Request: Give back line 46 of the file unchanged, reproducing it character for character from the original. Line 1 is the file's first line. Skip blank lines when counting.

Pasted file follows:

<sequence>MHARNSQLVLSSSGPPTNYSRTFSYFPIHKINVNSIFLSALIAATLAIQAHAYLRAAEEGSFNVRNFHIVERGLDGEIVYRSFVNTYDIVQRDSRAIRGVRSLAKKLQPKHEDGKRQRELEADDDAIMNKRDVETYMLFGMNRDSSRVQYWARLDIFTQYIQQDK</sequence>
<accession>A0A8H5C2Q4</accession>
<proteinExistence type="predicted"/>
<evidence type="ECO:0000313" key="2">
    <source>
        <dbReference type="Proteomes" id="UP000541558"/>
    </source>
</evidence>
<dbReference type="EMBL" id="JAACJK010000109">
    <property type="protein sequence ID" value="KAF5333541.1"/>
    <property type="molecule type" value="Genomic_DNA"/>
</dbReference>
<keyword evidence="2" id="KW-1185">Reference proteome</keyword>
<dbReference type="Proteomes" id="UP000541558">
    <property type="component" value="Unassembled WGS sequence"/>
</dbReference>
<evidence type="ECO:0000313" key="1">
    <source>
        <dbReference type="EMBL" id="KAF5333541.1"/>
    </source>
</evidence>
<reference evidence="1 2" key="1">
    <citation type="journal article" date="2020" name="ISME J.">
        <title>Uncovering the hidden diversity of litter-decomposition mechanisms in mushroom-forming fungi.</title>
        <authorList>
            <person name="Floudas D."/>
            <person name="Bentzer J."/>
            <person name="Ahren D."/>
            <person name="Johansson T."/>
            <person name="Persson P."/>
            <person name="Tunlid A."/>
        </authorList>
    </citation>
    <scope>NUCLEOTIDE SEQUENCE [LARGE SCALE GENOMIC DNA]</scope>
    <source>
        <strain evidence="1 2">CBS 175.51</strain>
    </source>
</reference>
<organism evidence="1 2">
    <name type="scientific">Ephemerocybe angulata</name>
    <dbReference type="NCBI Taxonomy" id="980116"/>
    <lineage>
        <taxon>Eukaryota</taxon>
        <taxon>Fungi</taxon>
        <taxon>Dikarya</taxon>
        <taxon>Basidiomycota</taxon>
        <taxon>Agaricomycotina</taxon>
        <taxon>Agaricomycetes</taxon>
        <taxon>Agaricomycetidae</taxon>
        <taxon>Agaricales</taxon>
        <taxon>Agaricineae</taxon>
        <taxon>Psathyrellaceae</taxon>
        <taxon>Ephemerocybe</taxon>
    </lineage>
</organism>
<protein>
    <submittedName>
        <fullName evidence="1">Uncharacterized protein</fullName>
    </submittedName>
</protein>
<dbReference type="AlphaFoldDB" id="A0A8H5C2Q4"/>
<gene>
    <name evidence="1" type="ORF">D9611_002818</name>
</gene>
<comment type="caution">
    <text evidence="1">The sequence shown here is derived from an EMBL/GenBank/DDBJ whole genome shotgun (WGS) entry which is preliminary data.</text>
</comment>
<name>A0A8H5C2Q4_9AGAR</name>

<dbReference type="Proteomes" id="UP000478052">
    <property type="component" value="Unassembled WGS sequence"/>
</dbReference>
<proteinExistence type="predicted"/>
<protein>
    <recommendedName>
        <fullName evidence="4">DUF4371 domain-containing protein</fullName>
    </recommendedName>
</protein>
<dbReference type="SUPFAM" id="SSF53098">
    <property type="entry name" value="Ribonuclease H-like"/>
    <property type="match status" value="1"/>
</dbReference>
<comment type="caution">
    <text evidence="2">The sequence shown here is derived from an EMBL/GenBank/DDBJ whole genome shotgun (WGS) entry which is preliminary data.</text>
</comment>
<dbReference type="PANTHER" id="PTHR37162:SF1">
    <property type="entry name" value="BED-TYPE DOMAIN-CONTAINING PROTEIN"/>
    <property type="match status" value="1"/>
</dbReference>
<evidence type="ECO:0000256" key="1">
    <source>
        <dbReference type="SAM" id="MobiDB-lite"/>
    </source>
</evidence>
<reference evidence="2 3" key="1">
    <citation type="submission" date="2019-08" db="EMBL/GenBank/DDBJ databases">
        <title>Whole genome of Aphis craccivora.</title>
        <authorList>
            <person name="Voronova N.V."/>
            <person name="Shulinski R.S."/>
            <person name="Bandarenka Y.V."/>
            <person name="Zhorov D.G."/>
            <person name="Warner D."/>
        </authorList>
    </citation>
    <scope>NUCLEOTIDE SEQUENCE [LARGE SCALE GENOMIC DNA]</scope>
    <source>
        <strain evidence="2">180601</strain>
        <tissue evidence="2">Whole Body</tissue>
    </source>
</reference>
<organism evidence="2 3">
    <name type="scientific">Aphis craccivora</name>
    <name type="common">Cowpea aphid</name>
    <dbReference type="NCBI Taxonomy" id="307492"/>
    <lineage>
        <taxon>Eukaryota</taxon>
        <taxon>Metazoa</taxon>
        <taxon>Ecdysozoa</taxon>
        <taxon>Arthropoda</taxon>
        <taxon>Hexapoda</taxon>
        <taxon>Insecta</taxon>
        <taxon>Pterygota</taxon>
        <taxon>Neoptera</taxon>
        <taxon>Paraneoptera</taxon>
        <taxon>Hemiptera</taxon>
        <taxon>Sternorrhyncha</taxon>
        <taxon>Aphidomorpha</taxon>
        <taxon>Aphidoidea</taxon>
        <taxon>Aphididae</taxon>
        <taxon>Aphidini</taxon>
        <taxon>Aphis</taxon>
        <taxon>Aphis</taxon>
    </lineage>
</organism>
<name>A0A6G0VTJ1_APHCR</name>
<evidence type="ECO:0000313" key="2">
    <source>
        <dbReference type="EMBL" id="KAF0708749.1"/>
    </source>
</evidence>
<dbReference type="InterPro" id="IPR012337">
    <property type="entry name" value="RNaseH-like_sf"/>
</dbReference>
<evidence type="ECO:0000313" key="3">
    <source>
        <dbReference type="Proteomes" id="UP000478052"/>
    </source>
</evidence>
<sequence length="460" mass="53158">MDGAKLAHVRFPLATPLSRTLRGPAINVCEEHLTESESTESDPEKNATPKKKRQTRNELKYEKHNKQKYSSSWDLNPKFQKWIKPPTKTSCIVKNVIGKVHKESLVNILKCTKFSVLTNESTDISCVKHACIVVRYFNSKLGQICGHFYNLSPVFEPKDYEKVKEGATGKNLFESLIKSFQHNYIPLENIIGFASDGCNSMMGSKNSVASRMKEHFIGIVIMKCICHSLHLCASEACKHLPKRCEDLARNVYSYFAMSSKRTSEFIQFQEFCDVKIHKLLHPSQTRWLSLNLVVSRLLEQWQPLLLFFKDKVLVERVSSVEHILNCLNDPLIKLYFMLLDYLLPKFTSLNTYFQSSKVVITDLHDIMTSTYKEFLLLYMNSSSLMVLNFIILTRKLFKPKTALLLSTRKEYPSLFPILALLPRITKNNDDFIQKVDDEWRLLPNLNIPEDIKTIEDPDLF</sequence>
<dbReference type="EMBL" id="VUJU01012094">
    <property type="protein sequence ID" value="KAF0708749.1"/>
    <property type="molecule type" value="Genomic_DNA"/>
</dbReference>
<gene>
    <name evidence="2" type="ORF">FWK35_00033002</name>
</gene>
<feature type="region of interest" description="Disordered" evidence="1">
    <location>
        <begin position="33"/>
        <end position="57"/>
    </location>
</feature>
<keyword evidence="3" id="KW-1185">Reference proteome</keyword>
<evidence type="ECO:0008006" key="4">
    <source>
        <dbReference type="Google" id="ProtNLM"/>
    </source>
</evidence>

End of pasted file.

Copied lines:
        <taxon>Basidiomycota</taxon>